Family of Shadows

Jamie Glazov is Frontpage Magazine's editor. He holds a Ph.D. in History with a specialty in Russian, U.S. and Canadian foreign policy. He is the author of the critically acclaimed and best-selling, United in Hate: The Left’s Romance with Tyranny and Terror. His new book is High Noon For America. He is the host of Frontpage’s television show, The Glazov Gang, and he can be reached at jamieglazov11@gmail.com. Visit his site at JamieGlazov.com.


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FP: How come the annihilation of the Armenians is not discussed in our media and higher culture?

Hovannisian: The two most dangerous things, explosive in combination: apathy and denial.

But at least the first is to be expected. The Armenian Genocide is by now almost a hundred years old. And that’s just about the statute of limitations on memory – unless, of course, memory is guarded and cherished and championed from the dust.

The second reason is more sinister. To this day, the Turkish government denies the reality of the Armenian Genocide, and its allies in the American government — under the influence of cowardice and politics – remain shamefully silent on the issue. And let me say that this silence is not so much a sin against the Armenian people as it is a sin against the American people. The fact is that the undeniable evidence of the Armenian Genocide was collected, in great part, by the American ambassadors, consuls, and missionaries who were stationed in the Ottoman Empire in 1915. It was Henry Morgenthau, the U.S. Ambassador to Constantinople, who saw first those massacres as “a campaign of race extermination” — the dictionary definition of “genocide.” The word itself hadn’t been coined yet, but when Raphael Lemkin, a Polish scholar of Jewish descent, did coin it in 1943, he himself applied it to the crime perpetrated by the Young Turk regime against the Armenian people.

FP: The reality of Armenia and post-Soviet “democracy”?

Hovannisian: My father moved to Armenia in 1989 with all the dream and faith and ambition in the world. But the truth is that he learned very soon that democracy would not grow so easily on soil tyrannized and communized for centuries. Today the Armenian government is ruled by “oligarchs” — a strange breed of businessman, thug, and politician — which are miniature versions of the same surrounding the Kremlin in Moscow. Elections are rigged. Corruption is rampant. And by now it is clear that Armenia has yet to overcome the shadow of Communism.

Of course my father is not the foreign minister anymore. He is the leader of the opposition Heritage Party in parliament.

FP: Share with us a bit about your writing past, how you got started.

Hovannisian: It began with sonnets to imaginary mistresses; that was in elementary school. Then, sometime in middle school, I got drawn into the dark and twisted netherworld of Edgar Allan Poe. In high school, I turned political. Frontpage, actually, was among the first magazines to publish my fury and resentment of the academic establishment: the chronic political correctness, the attack on intellectual diversity, the sabotage of academic freedom. With my friend Alec Mouhibian, whose dazzling essays you have also read on Frontpage, we put out a newsletter called “A Dose of Sense” and relished our newfound notoriety. Later at UCLA, I wrote a weekly column for The Daily Bruin, then moved out to start my own paper, The Bruin Standard – guardian of the counterculture.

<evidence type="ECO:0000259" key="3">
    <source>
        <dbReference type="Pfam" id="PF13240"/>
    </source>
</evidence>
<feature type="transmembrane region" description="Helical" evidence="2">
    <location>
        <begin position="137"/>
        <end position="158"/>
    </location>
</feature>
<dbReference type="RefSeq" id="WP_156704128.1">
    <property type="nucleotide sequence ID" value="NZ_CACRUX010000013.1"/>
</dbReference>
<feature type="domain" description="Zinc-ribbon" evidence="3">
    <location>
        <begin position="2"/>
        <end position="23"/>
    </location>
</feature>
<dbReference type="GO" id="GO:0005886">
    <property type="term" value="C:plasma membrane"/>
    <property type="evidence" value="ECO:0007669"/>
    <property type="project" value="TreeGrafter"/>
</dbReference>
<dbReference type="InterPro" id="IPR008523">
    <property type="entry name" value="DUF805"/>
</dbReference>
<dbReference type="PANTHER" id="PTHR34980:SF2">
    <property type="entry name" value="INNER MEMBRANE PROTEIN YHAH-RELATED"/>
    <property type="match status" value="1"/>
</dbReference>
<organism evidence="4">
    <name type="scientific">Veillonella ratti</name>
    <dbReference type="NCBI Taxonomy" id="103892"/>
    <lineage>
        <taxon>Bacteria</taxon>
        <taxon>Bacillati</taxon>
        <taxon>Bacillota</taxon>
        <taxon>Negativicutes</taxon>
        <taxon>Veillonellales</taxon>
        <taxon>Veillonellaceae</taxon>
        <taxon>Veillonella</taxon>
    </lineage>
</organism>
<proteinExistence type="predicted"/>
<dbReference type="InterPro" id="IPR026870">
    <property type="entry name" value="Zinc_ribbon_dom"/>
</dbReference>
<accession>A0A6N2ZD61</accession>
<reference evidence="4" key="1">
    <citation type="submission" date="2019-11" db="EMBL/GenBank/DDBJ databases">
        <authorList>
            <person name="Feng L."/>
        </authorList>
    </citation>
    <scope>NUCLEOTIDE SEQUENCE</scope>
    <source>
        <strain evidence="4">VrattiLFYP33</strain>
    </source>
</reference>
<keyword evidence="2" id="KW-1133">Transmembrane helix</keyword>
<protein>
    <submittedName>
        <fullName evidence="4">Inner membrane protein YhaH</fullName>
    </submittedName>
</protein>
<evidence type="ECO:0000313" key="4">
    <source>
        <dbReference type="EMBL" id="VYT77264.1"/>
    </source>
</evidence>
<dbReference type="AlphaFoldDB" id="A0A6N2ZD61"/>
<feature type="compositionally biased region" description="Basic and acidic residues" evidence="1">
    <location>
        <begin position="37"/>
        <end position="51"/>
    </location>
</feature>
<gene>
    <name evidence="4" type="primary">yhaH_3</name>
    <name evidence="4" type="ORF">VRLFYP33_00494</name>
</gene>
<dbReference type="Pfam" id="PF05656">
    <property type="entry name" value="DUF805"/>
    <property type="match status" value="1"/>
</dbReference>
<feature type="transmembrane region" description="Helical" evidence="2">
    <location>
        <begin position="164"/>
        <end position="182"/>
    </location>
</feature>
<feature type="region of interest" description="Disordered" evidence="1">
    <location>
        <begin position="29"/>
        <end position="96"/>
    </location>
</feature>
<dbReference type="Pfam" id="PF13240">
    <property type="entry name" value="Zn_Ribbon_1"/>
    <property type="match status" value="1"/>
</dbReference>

I don’t write much politics anymore, but my inconsolable individualism is, I think, the evidence of those days of battle.

FP: Any feedback on the book that has surprised you?

And do you feel now, perhaps, that you have achieved some liberation with the book having been written and published? Has your relationship with the “haunt” changed? Has a bit of a weight been taken off of you?

Hovannisian: I am surprised by your interest, to be honest – and very grateful. The book has just been released to much excitement in the Armenian American communities, but it has yet to catch the attention of our national media. I get it. It does require a bit of imagination to pick up a book like mine, but I have to believe that those who invest some faith in Family of Shadows will be rewarded by it — not because its author has any special talents, but because the story itself is truly dramatic, deeply meaningful, and so relevant to our world.

As for the “haunt,” I must confess that I’ve only acquired new demons. Now I must live with the anxiety that I haven’t really done justice to my family story. You know, I realized that it’s an impossible thing to accomplish justice in words.

FP: Well, my friend, Family of Shadows is truly deeply meaningful and it’s written with a profound voice and message. I wish you healing and can only say that, in my view, your brilliant and moving book brings immeasurable justice to your family’s story. You should be proud, not only of your gigantic effort, but also of the magnanimity of heart and mind that shines through your words — and that clearly influenced you to take on this journey.

One feels after reading your book, and doing this interview with you, that one is in the company of a very special person — a person that has accomplished the justice he seeks on so many realms.

Thank you, Garin K. Hovannisian, for not allowing the truth to be buried, for bringing respect to the memory of the 1.5 Armenians who were murdered by the Turks, and for bringing to light the fascinating and profoundly meaningful narrative of your family.

It was an honor to speak with you and to be a witness of your family’s story that you have so elegantly and powerfully put into words.

To all our readers here at Frontpage, you cannot let this book elude your reading list.

Buy it!!!!!!

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  • FBastiat

    On denying the genocide of the Armenians (from here):